By Rui Albuquerque, Carroll School of Management, Boston College, CEPR and ECGI, Yrjo Koskinen, Haskayne School of Business, University of Calgary, and Chendi Zhang, University of Exeter Business School


Why do firms invest millions of dollars in Corporate Social Responsibility (CSR) initiatives? According to our paper, it’s because they reduce systematic risk and increase company valuations.

Firms investing in CSR face less risk of demand for goods falling when they raise prices than firms which don’t, so they can charge higher prices for their products and retain loftier profit margins.

Customers become more loyal because they appreciate firms’ green credentials and socially responsible products, which are in line with their values and concerns about sustainability, so they are not so swayed by prices.

Customer loyalty pays off

Environmentally conscious consumers are willing to pay a premium for products such as organic food or electric vehicles, with CSR becoming a form of product differentiation for firms.

Those companies in tune with the changing demands of society and growing concerns around climate change can build a loyal customer base, making profits more stable and less correlated to economic cycles.

This in turn reduces their systematic risk and increases valuations. The impact on valuations is substantial, with an average increase of five per cent across the firms. Investing in CSR is akin to having a risk management policy; making companies less sensitive to booms and busts.

Using statistical analysis to measure the impact of investing in CRS on corporate valuations, we find firms relying heavily on advertising see an even bigger impact on valuations from adopting CSR, supporting our claim that consumers are the main drivers of valuation effects.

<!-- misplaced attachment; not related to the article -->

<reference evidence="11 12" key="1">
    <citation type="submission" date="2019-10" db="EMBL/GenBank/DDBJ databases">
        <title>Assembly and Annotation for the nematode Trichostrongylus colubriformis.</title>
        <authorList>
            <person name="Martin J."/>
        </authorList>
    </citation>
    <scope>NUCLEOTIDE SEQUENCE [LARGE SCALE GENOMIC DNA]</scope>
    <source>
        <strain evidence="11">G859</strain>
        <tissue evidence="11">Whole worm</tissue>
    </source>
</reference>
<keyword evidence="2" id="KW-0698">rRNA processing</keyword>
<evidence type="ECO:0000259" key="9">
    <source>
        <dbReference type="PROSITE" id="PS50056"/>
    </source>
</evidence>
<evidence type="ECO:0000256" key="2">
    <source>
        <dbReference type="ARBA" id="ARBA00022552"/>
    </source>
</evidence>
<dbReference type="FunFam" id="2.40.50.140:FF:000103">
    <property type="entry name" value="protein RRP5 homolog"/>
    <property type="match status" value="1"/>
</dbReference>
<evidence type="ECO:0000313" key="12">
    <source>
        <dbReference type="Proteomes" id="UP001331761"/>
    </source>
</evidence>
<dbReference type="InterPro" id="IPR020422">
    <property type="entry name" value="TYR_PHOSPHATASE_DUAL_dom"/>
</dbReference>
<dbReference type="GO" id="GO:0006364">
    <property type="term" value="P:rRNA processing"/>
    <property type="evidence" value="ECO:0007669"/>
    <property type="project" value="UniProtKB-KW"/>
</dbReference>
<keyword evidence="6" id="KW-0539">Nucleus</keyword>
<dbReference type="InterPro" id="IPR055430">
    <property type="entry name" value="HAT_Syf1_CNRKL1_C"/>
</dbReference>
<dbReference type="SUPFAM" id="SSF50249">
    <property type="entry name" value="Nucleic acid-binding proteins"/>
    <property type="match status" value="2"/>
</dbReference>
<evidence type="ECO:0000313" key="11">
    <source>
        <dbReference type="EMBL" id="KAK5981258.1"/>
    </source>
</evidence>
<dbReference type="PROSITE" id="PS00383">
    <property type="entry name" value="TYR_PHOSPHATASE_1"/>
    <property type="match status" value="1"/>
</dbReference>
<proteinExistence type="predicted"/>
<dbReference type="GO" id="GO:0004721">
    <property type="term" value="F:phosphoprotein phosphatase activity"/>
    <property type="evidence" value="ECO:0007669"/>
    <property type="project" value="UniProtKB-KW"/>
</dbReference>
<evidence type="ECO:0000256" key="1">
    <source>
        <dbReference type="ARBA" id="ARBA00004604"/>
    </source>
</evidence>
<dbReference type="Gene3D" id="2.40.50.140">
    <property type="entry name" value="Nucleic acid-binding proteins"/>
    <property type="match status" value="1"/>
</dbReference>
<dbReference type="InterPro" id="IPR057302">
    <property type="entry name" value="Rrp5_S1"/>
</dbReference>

Higher CSR scores, lower risk

We analyse the performance of 4,670 US listed companies from 2003 to 2015. In the model we created, we assume investors are not interested in CSR initiatives. They are simply wealth-maximizing investors only interested in risk and return.

Instead, consumers are the driving force generating the results. The model predicts that the reduction in systematic risk is stronger for consumer-oriented companies, especially as these firms spend more on advertising, which amplifies the effect of CSR initiatives.

We use Morgan Stanley Capital Investments’ Environmental, Social and Governance (MSCI ESG) database to construct an overall CSR score for each of the firms in our study each year.

The score combines information on the firm’s performance across community, diversity, employee relations, the environment, product and human rights attributes.

We estimate firms’ systematic risk (beta) using the Capital Asset Pricing Model for each year, before studying the effect of CSR scores on beta. We find that firms with high CSR scores have lower betas compared to firms with lower scores. This finding is backed up by results showing that firms with higher CSR scores also have profits that are not as affected by the business cycle.

Consistent with the model, the reduction in systematic risk is 40 per cent stronger for firms that advertise a lot and the effect on their valuations is 20 per cent larger.

Sustainable investments and cost of capital

Our results have important practical implications for capital budgeting and portfolio selection. Investment projects that increase firms’ reputation for CSR should be reflected in the lower cost of equity. Calculating the value of sustainable investments with the firm’s overall discount rate would lead to underinvestment in these projects. However, CSR investments are not a panacea. They only work if they help to set a firm apart in a crowded marketplace.

Read the full paper here.


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